Minimally invasive foot surgery may be used for a variety of foot surgeries, including a bunionectomy, or surgery to repair bunions. Bunions are a frequent foot disorder in which a bony lump protrudes from the outside base of the big toe.

Minimally invasive foot surgery can also be used to treat other foot and ankle disorders that include:

  • Bunionettes (bunions, but on the tiny toe instead of the large toe).
  • Hammer toe (curled toe caused by a bend in the toe's middle joint).
  • Other toe deformities.
  • Joint arthritic bump removal.
  • Heel bone spur removal.
  • Flat foot correction.
  • High arch correction.
  • Removal of abnormal bone growth in diabetics to avoid underfoot ulcers.

Anyone suffering from one of these foot diseases is eligible for minimally invasive foot surgery. It is especially useful for people who have skin or blood supply difficulties in their feet and cannot have open surgery owing to wound healing concerns.


What are the advantages of Minimally invasive surgery over open technique?

advantages of minimally invasive surgery

There are several advantages to minimally invasive foot surgery, including:

  • There is less soft tissue harm with less invasive foot surgery. In contrast to traditional open surgery, which employs large incisions that may cause greater harm to soft tissue, minimally invasive surgery uses considerably tiny incisions that disrupt less tissue and result in a faster recovery period.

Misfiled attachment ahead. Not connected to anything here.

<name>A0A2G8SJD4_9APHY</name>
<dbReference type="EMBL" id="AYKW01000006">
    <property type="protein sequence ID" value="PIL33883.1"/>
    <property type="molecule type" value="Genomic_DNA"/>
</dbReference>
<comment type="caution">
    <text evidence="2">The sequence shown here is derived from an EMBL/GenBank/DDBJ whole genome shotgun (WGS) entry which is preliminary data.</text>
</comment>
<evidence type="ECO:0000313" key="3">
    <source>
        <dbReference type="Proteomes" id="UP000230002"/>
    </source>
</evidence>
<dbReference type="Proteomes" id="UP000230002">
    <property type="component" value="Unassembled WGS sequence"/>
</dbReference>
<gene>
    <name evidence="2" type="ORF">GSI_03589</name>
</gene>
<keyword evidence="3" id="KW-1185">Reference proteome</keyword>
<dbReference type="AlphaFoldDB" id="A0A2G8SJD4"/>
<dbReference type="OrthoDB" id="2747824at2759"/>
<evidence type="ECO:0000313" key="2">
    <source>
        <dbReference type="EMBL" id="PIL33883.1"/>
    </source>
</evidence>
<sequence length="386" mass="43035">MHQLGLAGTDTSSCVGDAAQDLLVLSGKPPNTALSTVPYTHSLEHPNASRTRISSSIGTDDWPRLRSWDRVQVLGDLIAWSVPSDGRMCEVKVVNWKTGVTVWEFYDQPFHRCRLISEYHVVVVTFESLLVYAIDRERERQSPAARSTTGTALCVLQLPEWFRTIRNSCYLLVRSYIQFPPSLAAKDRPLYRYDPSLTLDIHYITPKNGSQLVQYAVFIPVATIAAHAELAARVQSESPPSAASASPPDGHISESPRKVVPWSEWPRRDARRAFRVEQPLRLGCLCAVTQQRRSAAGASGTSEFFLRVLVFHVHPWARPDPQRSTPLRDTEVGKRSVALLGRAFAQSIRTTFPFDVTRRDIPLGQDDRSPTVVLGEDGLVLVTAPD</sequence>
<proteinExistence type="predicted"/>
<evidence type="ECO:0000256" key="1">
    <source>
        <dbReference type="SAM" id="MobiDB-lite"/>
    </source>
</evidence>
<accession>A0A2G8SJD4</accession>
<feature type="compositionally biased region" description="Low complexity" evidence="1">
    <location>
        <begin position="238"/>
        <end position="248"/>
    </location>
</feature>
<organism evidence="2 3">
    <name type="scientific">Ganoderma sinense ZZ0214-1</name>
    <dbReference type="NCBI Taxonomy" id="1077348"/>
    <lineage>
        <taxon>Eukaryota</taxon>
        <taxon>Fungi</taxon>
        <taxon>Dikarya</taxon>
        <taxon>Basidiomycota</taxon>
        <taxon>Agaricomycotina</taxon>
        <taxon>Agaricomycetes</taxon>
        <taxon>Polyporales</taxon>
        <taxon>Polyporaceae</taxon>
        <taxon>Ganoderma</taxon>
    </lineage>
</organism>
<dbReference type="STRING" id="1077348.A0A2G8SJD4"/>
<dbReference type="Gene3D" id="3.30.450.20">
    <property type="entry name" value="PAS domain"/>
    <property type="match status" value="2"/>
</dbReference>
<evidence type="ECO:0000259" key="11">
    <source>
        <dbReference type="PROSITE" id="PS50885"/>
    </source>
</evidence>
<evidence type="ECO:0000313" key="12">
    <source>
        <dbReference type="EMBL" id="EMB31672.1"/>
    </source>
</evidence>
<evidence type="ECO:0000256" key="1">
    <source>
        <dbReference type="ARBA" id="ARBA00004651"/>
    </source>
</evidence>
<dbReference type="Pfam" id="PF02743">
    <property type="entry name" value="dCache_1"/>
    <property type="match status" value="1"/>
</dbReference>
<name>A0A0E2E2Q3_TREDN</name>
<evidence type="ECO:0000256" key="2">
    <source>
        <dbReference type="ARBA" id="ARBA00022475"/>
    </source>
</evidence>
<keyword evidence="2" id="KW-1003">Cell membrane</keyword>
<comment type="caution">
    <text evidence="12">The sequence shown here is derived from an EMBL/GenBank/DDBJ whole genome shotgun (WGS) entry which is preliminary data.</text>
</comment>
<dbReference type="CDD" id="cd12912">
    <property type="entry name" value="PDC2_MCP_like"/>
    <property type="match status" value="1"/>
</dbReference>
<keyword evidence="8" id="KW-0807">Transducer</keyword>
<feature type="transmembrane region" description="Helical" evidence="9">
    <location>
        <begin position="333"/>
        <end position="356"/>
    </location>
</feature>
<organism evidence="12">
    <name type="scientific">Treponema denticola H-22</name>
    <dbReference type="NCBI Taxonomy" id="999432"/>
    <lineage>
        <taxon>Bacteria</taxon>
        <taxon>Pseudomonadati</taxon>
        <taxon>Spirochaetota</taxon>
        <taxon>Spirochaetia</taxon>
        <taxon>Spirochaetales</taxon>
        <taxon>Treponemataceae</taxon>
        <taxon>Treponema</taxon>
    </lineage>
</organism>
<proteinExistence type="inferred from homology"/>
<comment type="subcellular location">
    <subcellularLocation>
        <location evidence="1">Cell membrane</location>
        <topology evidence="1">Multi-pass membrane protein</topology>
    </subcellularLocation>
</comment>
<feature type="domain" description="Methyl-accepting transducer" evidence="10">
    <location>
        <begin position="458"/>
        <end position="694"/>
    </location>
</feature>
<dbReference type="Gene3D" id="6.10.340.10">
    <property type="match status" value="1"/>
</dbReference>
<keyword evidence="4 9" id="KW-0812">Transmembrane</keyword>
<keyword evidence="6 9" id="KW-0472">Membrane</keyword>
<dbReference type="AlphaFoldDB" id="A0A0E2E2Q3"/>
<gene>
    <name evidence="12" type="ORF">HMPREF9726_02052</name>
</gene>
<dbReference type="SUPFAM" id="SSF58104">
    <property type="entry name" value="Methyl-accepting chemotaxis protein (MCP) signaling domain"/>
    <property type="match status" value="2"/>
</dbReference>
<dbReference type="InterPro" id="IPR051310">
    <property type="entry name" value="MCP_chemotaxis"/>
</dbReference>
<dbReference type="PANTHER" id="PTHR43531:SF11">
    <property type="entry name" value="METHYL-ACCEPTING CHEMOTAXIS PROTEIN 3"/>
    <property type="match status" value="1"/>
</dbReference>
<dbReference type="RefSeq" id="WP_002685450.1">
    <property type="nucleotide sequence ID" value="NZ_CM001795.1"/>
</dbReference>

• Studies have shown that patients who have minimally invasive surgery experience less pain than people who undergo standard surgery. As a result, patients undergoing minimally invasive surgery require fewer painkillers.
  • Surgery timings for minimally invasive foot surgery techniques are generally quicker than those for standard open operations due to the tiny incision.
  • Fewer anesthetics, more qualified patients - Because of the nature of minimally invasive foot surgical methods, patients frequently remain awake during surgery after receiving thorough local anesthetic to the foot region, minimizing the need for general anesthetic. As a result, throughout these operations, the foot just falls asleep. This opens up surgery options for people who were previously thought to be at risk for regular operations owing to medical history.
  • Less scarring - Because of the tiny incisions used in minimally invasive foot operations, scars left by these treatments are smaller and less apparent. Scars that do occur frequently have a less jagged edge than those produced by standard open operations.